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Need help on this question.I have read the short story and s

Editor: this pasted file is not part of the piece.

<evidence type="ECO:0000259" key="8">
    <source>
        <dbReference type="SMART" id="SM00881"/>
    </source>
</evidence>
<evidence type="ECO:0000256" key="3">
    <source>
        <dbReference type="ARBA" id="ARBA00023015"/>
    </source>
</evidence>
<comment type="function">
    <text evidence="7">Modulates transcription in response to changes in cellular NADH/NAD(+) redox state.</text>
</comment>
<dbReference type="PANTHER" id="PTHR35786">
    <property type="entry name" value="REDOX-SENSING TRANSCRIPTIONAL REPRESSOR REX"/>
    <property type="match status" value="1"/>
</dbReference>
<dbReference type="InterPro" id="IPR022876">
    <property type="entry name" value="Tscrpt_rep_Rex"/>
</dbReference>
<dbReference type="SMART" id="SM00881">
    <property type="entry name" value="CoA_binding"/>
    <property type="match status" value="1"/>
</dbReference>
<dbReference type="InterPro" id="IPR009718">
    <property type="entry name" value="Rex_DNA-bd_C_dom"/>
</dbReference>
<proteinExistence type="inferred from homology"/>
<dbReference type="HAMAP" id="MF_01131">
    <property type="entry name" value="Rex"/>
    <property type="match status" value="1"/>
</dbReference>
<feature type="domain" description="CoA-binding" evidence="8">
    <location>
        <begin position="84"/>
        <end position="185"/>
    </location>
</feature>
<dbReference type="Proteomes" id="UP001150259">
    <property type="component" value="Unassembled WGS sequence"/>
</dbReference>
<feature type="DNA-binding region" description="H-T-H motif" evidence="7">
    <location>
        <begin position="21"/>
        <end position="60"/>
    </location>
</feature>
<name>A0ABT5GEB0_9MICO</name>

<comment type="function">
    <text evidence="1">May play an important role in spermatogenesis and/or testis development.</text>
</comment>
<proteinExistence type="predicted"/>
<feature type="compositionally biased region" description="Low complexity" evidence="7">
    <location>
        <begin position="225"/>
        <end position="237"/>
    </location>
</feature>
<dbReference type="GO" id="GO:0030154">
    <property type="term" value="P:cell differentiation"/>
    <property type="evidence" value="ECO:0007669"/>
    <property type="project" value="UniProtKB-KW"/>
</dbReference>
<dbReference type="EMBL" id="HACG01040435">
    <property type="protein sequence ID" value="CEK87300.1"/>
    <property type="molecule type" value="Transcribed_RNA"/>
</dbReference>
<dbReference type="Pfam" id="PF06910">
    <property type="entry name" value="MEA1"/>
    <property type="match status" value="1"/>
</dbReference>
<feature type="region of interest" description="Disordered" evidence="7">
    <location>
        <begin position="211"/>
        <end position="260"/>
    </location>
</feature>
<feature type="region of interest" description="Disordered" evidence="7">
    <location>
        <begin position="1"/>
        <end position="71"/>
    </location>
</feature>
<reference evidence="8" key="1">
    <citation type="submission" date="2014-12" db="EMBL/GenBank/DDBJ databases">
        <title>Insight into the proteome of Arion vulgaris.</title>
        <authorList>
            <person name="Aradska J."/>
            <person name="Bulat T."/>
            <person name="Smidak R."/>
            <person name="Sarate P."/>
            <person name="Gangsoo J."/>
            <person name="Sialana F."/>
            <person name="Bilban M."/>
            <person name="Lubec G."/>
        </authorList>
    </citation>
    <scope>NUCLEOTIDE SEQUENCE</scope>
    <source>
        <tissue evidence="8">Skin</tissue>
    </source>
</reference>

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Need help on this question.I have read the short story and still do not understand it.QUESTION.Please read the short stoy below.As you consider the author’s rhetorical situation, what was the author’s purpose? Who was the audience for this narrative? What clues did you use from the narrative to make an educated guess about the audience? How did the author arrange or organize the information they shared? Why do you feel they chose that organization?the narrative you read remind you of a time you learned something important? What portions of the narrative could you most relate to? Why or how??Any newcomer in school often has an awkward time breaking the ice with classmates. For Roger Wilkins, being the only black student in his new school made the situation considerably worse. He could easily have become the focus of the other students’ prejudice and fear. Instead, help came in the form of a teacher who quickly made it clear how she saw him?s a class member with something to contribute. My favorite teacher’s name was “Deadeye” Bean. Her real name was Dorothy. She taught American history to eighth-graders in the junior high section of Creston, the high school that served the north end of Grand Rapids, Michigan. It was the fall of 1944. Franklin D. Roosevelt was president; American troops were battling their way across France; Joe DiMaggio was still in the service; the Montgomery bus boycott was more than a decade away, and I was a twelve-year-old black newcomer in a school that was otherwise all white. My mother, who had been a widow in New York, had married my stepfather, a Grand Rapids physician, the year before, and he had bought the best house he could afford for his new family. The problem for our new neighbors was that their neighborhood had previously been pristine1 (in their terms) and that they were ignorant about black people. The prevailing wisdom in the neighborhood was that we were spoiling it and that we ought to go back where we belonged (or alternatively, ought not intrude where we were not wanted). There was a lot of angry talk among the adults, but nothing much came of it. But some of the kids, those first few weeks, were quite nasty. They threw stones at me, chased me home when I was on foot and spat on my bike seat when I was in class. For a time, I was a pretty lonely, friendless and sometimes frightened kid. I was just transplanted from Harlem, and here in Grand Rapids, the dominant culture was speaking to me insistently. I can see now that those youngsters were bullying and culturally disadvantaged. I knew then that they were bigoted, but the culture spoke to me more powerfully than my mind and I felt ashamed for being different? nonstandard person. I now know that Dorothy Bean understood most of that and deplored it. So things began to change when I walked into her classroom. She was a pleasant-looking single woman, who looked old and wrinkled to me at the time, but who was probably about forty. Whereas my other teachers approached the problem of easing in their new black pupil by ignoring him for the first few weeks, Miss Bean went right at me. On the morning after having read our first assignment, she asked me the first question. I later came to know that in Grand Rapids, she was viewed as a very liberal person who believed, among other things, that Negroes were equal. I gulped and answered her question and the follow-up. They weren’t brilliant answers, but they did establish the facts that I had read the assignment and that I could speak English. Later in the hour, when one of my classmates had bungled an answer, Miss Bean came back to me with a question that required me to clean up the girl’s mess and established me as a smart person.Thus, the teacher began to give me human dimensions, though not perfect ones for an eighth-grader. It was somewhat better to be an incipient2 teacher’s pet than merely a dark presence in the back of the room onto whose silent form my classmates could fit all the stereotypes they carried in their heads. A few days later, Miss Bean became the first teacher ever to require me to think. She asked my opinion about something Jefferson had done. In those days, all my opinions were derivative.3 I was for Roosevelt because my parents were, and I was for the Yankees because my older buddy from Harlem was a Yankee fan. Besides, we didn’t have opinions about historical figures like Jefferson. Like our high school building or old Mayor Welch, he just was. After I had stared at her for a few seconds, she said: “Well, should he have bought Louisiana or not?” “I guess so,” I replied tentatively. “Why?” she asked Why! What kind of question was that, I groused silently. But I ventured an answer. Day after day, she kept doing that to me, and my answers became stronger and more confident. She was the first teacher to give me the sense that thinking was part of education and that I could form opinions that had some value. Her final service to me came on a day when my mind was wandering and I was idly digging my pencil into the writing surface on the arm of my chair. Miss Bean impulsively threw a hunk of gum eraser at me. By amazing chance, it hit my hand and sent the pencil flying. She gasped, and I crept mortified after my pencil as the class roared. That was the icebreaker. Afterward, kids came up to me to laugh about “Old Deadeye Bean.” The incident became a legend, and I, a part of that story, became a person to talk to. So that’s how I became just another kid in school and Dorothy Bean became “Old Deadeye.”?Arts & HumanitiesEnglishENGLISH 110

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